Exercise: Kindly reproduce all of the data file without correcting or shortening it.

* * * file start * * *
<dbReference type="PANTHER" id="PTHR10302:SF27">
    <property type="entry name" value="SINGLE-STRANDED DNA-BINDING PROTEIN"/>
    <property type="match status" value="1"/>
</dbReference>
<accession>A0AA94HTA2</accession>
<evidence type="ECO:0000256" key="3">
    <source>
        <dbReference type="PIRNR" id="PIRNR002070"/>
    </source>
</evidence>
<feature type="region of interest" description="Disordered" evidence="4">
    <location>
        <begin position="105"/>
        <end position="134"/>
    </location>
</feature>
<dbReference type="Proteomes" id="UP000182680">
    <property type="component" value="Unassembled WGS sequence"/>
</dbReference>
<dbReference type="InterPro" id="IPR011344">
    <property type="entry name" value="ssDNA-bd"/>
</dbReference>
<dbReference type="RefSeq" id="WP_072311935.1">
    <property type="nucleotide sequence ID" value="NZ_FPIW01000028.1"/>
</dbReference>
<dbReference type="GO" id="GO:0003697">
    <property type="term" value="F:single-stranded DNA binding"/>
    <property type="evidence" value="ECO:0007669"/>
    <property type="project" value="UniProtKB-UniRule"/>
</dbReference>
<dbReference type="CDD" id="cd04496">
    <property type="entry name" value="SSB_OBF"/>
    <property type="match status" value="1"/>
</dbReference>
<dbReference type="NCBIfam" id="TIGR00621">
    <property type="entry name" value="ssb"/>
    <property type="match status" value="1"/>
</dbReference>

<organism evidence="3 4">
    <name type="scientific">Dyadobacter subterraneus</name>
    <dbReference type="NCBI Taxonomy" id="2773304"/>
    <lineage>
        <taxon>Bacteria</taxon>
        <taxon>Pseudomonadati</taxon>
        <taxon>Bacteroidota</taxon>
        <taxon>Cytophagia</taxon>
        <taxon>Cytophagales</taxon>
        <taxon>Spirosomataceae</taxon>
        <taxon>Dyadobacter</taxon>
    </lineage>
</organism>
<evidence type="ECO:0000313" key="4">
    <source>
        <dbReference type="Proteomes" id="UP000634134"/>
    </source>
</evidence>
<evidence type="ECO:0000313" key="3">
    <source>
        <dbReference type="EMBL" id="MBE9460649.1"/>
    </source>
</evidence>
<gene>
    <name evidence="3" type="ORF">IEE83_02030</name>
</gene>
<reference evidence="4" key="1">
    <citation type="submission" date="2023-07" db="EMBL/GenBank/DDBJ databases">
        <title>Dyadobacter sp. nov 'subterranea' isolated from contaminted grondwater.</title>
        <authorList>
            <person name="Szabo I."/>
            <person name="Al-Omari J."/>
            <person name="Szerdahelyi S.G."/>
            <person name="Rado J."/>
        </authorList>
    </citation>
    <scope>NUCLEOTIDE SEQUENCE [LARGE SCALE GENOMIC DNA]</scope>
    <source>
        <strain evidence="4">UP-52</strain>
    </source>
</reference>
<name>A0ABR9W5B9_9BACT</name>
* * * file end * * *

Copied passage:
<dbReference type="PANTHER" id="PTHR10302:SF27">
    <property type="entry name" value="SINGLE-STRANDED DNA-BINDING PROTEIN"/>
    <property type="match status" value="1"/>
</dbReference>
<accession>A0AA94HTA2</accession>
<evidence type="ECO:0000256" key="3">
    <source>
        <dbReference type="PIRNR" id="PIRNR002070"/>
    </source>
</evidence>
<feature type="region of interest" description="Disordered" evidence="4">
    <location>
        <begin position="105"/>
        <end position="134"/>
    </location>
</feature>
<dbReference type="Proteomes" id="UP000182680">
    <property type="component" value="Unassembled WGS sequence"/>
</dbReference>
<dbReference type="InterPro" id="IPR011344">
    <property type="entry name" value="ssDNA-bd"/>
</dbReference>
<dbReference type="RefSeq" id="WP_072311935.1">
    <property type="nucleotide sequence ID" value="NZ_FPIW01000028.1"/>
</dbReference>
<dbReference type="GO" id="GO:0003697">
    <property type="term" value="F:single-stranded DNA binding"/>
    <property type="evidence" value="ECO:0007669"/>
    <property type="project" value="UniProtKB-UniRule"/>
</dbReference>
<dbReference type="CDD" id="cd04496">
    <property type="entry name" value="SSB_OBF"/>
    <property type="match status" value="1"/>
</dbReference>
<dbReference type="NCBIfam" id="TIGR00621">
    <property type="entry name" value="ssb"/>
    <property type="match status" value="1"/>
</dbReference>

<organism evidence="3 4">
    <name type="scientific">Dyadobacter subterraneus</name>
    <dbReference type="NCBI Taxonomy" id="2773304"/>
    <lineage>
        <taxon>Bacteria</taxon>
        <taxon>Pseudomonadati</taxon>
        <taxon>Bacteroidota</taxon>
        <taxon>Cytophagia</taxon>
        <taxon>Cytophagales</taxon>
        <taxon>Spirosomataceae</taxon>
        <taxon>Dyadobacter</taxon>
    </lineage>
</organism>
<evidence type="ECO:0000313" key="4">
    <source>
        <dbReference type="Proteomes" id="UP000634134"/>
    </source>
</evidence>
<evidence type="ECO:0000313" key="3">
    <source>
        <dbReference type="EMBL" id="MBE9460649.1"/>
    </source>
</evidence>
<gene>
    <name evidence="3" type="ORF">IEE83_02030</name>
</gene>
<reference evidence="4" key="1">
    <citation type="submission" date="2023-07" db="EMBL/GenBank/DDBJ databases">
        <title>Dyadobacter sp. nov 'subterranea' isolated from contaminted grondwater.</title>
        <authorList>
            <person name="Szabo I."/>
            <person name="Al-Omari J."/>
            <person name="Szerdahelyi S.G."/>
            <person name="Rado J."/>
        </authorList>
    </citation>
    <scope>NUCLEOTIDE SEQUENCE [LARGE SCALE GENOMIC DNA]</scope>
    <source>
        <strain evidence="4">UP-52</strain>
    </source>
</reference>
<name>A0ABR9W5B9_9BACT</name>